Ortel contends that PwC “allowed the Clintons to continue diverting millions of dollars donated for charitable purposes to the personal enrichment and benefit of themselves and their close associates, perpetrating a crime called inurement.  (The “inurement” prohibition of the Internal Revenue Code prohibits the use of the income or the assets of a tax-exempt organization, such as the Clinton Foundation, to directly or indirectly benefit any person with a close relationship with the organization, or one who is in a position to exercise significant control over the organization.)

In order to reach that conclusion, Ortel used financial information drawn directly from UNITAID sources, comparing it to financial reports of the Clinton Foundation contained in their PwC audit for 2013.  Ortel contends that “PwC failed to conduct the basic due diligence required of auditors, neglecting to discover and report the diversion of funds.”  He found that, as has been reported in recent stories of Hillary Clinton’s tenure as U.S. Secretary of State, the Clintons purportedly used their international prestige and political power to “leverage” international manufacturers of prescription quality drugs and various health care products and sell them to Third-World countries at a discount to combat AIDS/HIV.

WND quotes Ortel as saying that, if any of the 50 state attorneys general should present the available evidence to a federal judge, he believes “an injunction would be ordered, shutting down the Clinton Foundation and placing the organization in receivership.”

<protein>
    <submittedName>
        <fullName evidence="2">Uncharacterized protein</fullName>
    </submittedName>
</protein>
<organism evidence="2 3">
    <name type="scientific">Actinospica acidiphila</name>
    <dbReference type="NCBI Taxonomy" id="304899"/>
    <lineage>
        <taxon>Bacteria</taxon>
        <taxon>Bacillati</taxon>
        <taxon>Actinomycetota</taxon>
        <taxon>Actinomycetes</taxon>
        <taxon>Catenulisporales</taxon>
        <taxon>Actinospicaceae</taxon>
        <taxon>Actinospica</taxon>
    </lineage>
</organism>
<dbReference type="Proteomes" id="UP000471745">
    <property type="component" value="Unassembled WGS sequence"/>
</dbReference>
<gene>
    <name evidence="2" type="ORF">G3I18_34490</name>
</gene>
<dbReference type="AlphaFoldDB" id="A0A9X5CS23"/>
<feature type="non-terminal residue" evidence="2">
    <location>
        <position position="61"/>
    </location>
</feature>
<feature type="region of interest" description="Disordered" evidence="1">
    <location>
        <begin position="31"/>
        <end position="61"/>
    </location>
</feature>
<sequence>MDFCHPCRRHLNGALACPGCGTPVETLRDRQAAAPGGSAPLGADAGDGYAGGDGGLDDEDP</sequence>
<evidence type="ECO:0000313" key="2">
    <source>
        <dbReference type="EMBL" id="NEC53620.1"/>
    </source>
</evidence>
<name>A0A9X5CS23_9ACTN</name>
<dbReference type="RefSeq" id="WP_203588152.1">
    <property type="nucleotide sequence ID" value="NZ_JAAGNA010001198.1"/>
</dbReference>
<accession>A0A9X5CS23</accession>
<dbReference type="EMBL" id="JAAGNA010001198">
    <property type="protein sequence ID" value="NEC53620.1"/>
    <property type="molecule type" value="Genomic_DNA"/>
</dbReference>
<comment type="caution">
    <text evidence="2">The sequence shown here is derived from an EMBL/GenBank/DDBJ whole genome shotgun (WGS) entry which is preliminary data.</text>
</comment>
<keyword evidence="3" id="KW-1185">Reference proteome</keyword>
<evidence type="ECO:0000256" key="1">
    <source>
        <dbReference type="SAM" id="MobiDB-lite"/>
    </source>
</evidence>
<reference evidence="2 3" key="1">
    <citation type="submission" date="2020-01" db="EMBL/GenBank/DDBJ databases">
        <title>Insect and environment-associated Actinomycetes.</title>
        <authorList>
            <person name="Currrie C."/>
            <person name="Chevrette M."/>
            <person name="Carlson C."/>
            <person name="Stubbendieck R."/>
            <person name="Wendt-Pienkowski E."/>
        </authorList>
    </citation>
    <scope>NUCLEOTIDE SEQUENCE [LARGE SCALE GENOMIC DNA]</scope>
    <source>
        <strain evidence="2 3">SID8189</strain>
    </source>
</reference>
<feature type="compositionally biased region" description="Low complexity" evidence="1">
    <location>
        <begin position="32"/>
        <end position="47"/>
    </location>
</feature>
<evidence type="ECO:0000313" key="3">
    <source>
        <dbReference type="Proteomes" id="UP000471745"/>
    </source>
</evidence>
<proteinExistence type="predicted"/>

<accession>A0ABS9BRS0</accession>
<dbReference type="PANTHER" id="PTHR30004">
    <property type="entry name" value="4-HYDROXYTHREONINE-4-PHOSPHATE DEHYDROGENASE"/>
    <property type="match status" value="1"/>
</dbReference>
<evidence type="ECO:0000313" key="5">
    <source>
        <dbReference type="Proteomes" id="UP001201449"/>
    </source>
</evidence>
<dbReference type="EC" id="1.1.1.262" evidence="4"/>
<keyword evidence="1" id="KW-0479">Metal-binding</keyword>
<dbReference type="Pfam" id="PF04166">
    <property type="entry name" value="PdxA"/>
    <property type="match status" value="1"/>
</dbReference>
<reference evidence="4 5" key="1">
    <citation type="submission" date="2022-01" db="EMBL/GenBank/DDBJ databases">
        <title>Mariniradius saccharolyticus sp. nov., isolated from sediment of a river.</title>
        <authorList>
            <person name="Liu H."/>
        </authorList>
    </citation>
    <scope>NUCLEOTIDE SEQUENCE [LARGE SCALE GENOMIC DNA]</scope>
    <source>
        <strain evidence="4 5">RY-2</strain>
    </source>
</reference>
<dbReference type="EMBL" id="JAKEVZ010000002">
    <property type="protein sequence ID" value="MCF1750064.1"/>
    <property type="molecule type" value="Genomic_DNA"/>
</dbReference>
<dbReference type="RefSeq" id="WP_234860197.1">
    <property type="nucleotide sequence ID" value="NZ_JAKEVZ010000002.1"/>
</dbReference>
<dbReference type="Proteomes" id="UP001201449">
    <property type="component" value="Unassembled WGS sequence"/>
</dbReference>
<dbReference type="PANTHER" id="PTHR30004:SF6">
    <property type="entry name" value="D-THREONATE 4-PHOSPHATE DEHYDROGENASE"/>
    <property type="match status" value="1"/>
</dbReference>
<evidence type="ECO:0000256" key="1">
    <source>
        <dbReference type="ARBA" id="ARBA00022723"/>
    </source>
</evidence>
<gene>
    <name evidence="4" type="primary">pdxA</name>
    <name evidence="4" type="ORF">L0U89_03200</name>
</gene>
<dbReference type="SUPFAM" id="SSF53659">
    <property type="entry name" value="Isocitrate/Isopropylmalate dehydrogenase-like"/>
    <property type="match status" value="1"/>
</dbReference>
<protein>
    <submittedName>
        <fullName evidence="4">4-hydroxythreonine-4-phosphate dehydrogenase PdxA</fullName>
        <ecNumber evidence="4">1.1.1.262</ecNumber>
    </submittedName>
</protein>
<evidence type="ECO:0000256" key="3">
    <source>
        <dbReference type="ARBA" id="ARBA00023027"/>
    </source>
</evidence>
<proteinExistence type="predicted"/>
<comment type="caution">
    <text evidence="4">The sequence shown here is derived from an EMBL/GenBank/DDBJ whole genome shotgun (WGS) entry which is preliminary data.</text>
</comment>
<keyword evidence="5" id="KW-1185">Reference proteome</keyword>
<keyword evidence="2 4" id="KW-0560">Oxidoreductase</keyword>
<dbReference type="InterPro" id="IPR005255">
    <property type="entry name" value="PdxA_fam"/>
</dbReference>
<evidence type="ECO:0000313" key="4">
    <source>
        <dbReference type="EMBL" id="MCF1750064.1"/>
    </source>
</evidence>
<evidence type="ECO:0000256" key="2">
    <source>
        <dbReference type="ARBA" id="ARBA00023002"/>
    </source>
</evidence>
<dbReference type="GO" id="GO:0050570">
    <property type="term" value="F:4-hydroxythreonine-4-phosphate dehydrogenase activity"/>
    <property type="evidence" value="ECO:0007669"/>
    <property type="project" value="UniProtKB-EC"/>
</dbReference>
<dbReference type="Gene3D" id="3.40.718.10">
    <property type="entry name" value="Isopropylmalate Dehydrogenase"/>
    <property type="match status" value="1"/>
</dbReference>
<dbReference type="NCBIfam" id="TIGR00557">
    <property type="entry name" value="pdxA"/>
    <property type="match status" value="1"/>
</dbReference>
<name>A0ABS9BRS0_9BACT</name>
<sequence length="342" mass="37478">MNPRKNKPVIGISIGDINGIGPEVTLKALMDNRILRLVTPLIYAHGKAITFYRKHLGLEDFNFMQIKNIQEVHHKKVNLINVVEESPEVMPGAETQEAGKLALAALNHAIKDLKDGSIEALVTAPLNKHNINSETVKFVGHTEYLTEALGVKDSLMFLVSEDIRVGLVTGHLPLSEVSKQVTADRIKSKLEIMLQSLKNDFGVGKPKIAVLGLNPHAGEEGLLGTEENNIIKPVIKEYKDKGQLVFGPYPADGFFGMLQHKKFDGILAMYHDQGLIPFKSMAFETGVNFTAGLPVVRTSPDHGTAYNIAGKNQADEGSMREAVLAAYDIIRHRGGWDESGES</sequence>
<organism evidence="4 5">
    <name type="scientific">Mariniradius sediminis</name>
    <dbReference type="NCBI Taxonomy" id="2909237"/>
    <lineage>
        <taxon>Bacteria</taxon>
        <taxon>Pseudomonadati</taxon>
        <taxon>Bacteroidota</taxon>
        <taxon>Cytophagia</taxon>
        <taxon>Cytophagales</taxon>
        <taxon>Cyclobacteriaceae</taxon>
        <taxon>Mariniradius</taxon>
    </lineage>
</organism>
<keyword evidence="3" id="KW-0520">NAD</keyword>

He is quoted as saying, “Ironically, the Clinton Family holds itself out for praise when Clinton Foundation financial statements are inaccurate and riddled with material, uncorrected errors.”  He concludes. “Those who take requisite time to study public financial filings should see what I see – that the Clintons are playing ‘Robin Hood,’ but in reverse, now with a major accounting firm of PwC’s magnitude participating in the cover-up.”  In other words, what Ortel suggests is that the Clintons, instead of taking from the rich and giving to the poor, are profiting from the poor to give to the rich… i.e. the Clintons and their toadies.

What is surprising… perhaps not so surprising where the Clintons are concerned… is the fact that neither PwC, nor any other Clinton Foundation auditor since 2006, has bothered to reconcile Clinton Foundation receipts from UNITAID, as reported on their IRS Form 990, with audited annual financial statements published by UNITAID.  In other words, in examining the financial dealings of the most corrupt political family in America, none of the most highly paid accounting professionals in the country thought to look for corruption in any of the most logical places.